Most famous in Europe for his efforts to establish the League of Nations under US leadership at the end of the First World War, Woodrow Wilson stands as one of America’s most influential and visionary presidents. A Democrat who pursued progressive domestic policies during his first term in office, he despised European colonialism and believed that the recipe for world peace was the self-determination of all peoples, particularly those under the yoke of the vast Ottoman and Austro-Hungarian Empires. His efforts to resist heavy reparations on Germany fell on deaf ears, while the refusal of France, Russia and Britain to accept a League of Nations led by America, together with the US Senate’s refusal to ratify the League, led to its ultimate failure.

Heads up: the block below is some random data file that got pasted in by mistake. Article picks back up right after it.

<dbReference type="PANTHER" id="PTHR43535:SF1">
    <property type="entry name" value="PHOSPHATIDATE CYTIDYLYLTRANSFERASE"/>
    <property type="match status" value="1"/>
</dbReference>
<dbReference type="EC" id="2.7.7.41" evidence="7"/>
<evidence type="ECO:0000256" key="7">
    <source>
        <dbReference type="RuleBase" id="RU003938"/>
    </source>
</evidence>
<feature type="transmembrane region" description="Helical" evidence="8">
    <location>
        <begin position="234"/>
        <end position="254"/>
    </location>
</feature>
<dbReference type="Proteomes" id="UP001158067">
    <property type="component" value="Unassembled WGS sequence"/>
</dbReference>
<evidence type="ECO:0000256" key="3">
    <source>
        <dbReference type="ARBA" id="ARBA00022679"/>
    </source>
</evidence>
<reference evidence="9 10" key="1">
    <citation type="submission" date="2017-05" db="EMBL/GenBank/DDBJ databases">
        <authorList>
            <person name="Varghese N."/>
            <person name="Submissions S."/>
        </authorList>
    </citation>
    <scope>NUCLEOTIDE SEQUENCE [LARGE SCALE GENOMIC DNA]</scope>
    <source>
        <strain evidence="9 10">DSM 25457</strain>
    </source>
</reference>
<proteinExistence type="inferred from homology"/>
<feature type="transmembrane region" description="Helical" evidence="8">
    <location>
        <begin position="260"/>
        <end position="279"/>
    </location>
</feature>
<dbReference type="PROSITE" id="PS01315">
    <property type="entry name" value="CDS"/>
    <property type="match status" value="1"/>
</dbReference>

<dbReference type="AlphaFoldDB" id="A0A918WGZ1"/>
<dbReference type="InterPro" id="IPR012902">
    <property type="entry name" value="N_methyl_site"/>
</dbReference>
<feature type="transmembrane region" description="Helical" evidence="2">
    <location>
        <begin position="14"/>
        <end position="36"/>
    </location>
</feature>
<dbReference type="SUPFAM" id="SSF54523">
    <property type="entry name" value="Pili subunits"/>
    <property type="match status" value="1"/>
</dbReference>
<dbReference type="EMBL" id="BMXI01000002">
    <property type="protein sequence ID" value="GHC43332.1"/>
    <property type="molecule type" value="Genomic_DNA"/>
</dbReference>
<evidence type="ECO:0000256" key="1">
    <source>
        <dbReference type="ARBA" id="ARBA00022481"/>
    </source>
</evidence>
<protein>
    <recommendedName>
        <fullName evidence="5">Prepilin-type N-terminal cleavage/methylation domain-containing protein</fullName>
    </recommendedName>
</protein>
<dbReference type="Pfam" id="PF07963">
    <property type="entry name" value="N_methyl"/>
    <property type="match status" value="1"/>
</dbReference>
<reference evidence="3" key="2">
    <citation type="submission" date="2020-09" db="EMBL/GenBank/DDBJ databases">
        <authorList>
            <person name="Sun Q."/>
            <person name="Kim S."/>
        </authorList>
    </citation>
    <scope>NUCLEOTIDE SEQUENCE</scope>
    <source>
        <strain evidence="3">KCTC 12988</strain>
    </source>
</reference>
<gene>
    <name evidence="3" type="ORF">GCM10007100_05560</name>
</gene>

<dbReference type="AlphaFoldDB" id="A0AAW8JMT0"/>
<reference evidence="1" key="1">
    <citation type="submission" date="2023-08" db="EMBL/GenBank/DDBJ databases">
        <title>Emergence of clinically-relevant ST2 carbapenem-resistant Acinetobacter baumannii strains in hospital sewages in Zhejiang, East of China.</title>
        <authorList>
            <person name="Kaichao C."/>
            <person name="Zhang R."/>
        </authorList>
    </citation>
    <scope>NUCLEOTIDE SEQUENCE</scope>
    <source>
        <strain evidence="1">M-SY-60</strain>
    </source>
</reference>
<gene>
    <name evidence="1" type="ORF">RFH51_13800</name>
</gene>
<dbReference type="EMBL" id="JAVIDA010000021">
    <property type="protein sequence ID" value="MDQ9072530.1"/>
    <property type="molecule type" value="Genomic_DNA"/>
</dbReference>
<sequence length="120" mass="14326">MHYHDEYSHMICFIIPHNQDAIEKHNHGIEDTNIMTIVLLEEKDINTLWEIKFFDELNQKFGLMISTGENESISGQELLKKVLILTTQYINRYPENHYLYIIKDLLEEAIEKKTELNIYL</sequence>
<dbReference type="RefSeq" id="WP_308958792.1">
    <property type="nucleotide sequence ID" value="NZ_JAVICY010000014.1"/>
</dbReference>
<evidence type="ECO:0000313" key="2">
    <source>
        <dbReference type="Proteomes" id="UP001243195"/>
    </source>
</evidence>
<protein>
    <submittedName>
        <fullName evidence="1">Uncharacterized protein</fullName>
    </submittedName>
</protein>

Woodrow Wilson has traditionally been seen by both admirers and critics as an idealist and a heroic martyr to the cause of internationalism. But John Thompson takes a different view, arguing that Wilson was a pragmatist, whose foreign policy was flexible and responsive to pressures and events. His conclusion, that Wilson was in fact an exceptionally skilful politician, who succeeded in maintaining national unity whilst leading America onto the world stage for the first time in its history, offers a challenging interpretation for anyone interested in the man and his era.
About the Author
Professor Thompson teaches history at St Catherine's College, University of Cambridge.